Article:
I’ll never forget how humble Collins was after he’d completed his blow-the-roof-off-the-stage set. He appeared to be a tough black man from Houston, Texas, but in fact, he was modest and disarmingly polite. One of the all-time great blues-rock guitarists, Jimi Hendrix, first heard Collins in his native Texas in the mid-1960s, before he assumed superstar status, and was suitably impressed and influenced by Collins.

A year later, I met Junior Wells, the legendary harmonica player from Chicago, whose tunes “Help Me” and “Messin’ with the Kid” will always be part of the classic Chicago blues canon. I remember how he gave me his phone number in Chicago, but very carefully. “Now, don’t you give this number to anybody, you understand?” he said. I assured him repeatedly I wouldn’t let anybody have his phone number. He handed me a card “Junior Wells — Blues Harmonica” with his new phone number scrawled across the top.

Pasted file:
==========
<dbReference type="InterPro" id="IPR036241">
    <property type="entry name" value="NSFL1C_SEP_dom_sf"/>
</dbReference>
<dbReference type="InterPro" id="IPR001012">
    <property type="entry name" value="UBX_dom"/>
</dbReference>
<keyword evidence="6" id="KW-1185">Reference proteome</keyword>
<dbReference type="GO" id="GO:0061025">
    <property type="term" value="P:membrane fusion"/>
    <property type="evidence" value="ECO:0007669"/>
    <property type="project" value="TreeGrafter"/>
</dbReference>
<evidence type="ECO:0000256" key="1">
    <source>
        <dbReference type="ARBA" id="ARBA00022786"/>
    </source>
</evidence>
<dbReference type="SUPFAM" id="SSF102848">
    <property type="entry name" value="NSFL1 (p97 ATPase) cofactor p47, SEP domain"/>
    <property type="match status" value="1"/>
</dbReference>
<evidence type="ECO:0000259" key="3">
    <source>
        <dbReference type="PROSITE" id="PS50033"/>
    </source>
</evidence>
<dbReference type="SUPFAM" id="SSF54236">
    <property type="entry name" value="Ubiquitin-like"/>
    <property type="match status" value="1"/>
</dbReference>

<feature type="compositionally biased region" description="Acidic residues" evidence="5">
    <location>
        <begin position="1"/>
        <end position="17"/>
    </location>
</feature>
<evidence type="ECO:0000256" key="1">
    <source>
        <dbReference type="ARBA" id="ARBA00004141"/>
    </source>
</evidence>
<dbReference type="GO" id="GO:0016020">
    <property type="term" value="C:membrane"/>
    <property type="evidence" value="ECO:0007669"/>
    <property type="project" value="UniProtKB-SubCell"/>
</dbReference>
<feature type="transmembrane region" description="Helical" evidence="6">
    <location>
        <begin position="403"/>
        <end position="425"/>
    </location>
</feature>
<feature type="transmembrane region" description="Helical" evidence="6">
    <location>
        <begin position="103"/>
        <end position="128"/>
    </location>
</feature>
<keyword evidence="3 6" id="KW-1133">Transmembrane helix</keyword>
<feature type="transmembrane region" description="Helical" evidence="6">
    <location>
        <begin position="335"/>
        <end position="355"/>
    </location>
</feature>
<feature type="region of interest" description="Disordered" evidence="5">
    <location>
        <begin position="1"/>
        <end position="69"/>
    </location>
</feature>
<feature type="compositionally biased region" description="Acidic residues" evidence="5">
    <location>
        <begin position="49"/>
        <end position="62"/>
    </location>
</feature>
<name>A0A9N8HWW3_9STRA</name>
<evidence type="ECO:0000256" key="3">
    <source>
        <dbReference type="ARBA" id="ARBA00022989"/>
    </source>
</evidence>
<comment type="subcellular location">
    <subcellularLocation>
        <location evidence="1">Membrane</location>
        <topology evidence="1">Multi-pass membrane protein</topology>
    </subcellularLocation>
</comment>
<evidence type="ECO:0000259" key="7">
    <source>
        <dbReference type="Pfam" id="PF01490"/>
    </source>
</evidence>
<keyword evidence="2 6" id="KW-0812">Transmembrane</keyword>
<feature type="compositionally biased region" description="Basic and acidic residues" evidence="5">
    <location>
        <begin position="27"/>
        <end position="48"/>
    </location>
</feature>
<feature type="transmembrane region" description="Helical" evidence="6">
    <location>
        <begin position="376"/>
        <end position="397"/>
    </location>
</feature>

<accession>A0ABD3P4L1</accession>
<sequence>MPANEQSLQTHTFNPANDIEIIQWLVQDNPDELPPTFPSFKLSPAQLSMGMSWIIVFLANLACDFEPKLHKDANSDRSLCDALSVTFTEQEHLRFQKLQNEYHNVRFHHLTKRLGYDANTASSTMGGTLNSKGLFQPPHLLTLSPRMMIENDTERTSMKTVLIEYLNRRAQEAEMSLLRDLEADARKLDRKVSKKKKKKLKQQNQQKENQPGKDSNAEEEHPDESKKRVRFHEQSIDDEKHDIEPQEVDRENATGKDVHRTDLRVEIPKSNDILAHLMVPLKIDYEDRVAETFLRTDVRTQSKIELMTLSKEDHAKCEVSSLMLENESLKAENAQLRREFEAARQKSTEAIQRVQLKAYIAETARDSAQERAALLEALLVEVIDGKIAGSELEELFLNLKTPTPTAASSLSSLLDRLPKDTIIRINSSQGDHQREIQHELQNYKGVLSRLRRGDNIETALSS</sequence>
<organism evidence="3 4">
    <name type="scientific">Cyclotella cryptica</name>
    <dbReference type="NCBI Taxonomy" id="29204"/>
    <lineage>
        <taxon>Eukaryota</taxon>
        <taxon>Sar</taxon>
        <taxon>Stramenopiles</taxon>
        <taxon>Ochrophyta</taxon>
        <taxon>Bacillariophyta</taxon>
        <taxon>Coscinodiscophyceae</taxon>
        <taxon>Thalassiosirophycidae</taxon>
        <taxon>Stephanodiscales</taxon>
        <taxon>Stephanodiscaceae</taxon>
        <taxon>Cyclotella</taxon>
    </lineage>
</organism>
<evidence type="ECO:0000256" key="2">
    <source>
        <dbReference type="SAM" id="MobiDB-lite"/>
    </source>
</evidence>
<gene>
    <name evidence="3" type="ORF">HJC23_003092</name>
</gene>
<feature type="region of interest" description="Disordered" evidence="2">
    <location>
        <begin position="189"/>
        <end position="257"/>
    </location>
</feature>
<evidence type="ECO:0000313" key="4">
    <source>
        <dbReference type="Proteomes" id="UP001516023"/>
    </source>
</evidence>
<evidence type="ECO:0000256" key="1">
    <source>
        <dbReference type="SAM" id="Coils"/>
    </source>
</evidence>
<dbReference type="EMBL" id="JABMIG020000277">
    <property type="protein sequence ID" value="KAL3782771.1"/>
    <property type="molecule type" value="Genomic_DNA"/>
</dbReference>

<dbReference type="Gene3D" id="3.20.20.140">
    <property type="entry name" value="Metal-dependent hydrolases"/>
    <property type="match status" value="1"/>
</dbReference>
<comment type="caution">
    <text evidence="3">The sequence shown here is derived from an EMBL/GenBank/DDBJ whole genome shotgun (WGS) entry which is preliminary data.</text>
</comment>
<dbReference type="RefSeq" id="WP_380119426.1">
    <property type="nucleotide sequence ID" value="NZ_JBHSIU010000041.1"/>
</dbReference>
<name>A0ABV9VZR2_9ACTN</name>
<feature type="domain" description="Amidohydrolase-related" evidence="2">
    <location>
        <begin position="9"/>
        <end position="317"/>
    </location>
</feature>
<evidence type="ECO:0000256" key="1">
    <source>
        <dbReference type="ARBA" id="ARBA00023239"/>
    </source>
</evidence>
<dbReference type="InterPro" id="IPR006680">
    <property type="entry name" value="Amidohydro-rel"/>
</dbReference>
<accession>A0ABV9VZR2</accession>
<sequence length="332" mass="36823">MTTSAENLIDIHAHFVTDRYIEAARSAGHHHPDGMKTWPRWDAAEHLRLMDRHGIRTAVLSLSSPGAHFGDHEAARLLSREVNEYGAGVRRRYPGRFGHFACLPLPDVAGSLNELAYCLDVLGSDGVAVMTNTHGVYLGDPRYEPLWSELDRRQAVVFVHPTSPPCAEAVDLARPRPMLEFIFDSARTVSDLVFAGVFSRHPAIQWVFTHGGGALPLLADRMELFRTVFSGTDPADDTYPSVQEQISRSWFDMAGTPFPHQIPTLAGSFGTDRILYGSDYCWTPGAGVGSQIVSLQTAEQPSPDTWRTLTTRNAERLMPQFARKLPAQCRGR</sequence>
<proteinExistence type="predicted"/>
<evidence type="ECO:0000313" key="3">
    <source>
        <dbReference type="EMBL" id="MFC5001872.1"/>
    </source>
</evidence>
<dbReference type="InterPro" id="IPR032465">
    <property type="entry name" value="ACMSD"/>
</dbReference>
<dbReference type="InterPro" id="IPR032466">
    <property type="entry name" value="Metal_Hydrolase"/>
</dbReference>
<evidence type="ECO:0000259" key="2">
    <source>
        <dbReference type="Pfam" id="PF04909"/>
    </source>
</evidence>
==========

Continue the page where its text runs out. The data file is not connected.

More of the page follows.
A year later, in 1986, I recall how Queen Ida [Guillory] and her Bon Temps Zydeco Band managed to get upwards of 15,000 people dancing on the side of a hill in front of the main stage in the pouring rain. She humored her audience as she danced and played accordion at the same time, and said, “OK now folks, let’s get ready to do something we call zyde-aerobics!”